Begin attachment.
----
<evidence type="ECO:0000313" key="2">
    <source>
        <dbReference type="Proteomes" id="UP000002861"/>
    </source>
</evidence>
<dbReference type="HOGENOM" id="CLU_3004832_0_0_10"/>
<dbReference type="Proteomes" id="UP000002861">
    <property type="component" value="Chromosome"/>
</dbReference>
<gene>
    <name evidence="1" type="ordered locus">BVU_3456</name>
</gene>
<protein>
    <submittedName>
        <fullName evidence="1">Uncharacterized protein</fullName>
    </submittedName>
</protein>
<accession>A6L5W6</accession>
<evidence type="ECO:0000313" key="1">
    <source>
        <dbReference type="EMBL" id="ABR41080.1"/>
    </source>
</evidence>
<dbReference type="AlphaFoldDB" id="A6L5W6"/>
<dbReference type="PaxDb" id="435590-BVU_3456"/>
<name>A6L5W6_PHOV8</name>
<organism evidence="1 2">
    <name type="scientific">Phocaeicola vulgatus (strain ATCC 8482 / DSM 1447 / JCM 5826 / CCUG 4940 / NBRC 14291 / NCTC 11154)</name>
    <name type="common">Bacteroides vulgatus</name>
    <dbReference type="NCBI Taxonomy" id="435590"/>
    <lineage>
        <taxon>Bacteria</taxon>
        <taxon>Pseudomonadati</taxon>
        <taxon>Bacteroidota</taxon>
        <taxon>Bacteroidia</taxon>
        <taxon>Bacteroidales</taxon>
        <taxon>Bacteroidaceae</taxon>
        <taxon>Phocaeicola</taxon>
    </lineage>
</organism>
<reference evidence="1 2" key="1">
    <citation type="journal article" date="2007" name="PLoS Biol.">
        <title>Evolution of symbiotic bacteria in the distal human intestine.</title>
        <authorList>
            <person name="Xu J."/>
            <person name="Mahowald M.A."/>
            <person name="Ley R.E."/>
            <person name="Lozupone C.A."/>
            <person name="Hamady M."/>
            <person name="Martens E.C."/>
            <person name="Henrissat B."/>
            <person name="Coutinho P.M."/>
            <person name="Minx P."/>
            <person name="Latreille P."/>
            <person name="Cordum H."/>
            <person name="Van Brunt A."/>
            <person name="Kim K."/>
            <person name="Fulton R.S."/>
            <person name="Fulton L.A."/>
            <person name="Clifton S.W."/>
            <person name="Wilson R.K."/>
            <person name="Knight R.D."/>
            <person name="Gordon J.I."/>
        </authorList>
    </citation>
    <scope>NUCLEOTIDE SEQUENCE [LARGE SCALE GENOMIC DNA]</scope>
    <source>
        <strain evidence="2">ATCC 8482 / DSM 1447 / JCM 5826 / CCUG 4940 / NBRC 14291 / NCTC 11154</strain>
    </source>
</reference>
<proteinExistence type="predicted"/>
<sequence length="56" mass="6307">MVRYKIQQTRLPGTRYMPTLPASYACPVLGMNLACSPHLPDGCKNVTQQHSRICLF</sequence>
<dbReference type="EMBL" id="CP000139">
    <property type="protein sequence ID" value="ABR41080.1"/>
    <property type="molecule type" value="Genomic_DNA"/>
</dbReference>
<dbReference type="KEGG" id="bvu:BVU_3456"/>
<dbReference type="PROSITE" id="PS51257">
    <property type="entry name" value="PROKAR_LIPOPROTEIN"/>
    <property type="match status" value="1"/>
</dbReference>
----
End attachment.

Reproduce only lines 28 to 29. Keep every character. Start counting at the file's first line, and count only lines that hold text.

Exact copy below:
    <name type="scientific">Phocaeicola vulgatus (strain ATCC 8482 / DSM 1447 / JCM 5826 / CCUG 4940 / NBRC 14291 / NCTC 11154)</name>
    <name type="common">Bacteroides vulgatus</name>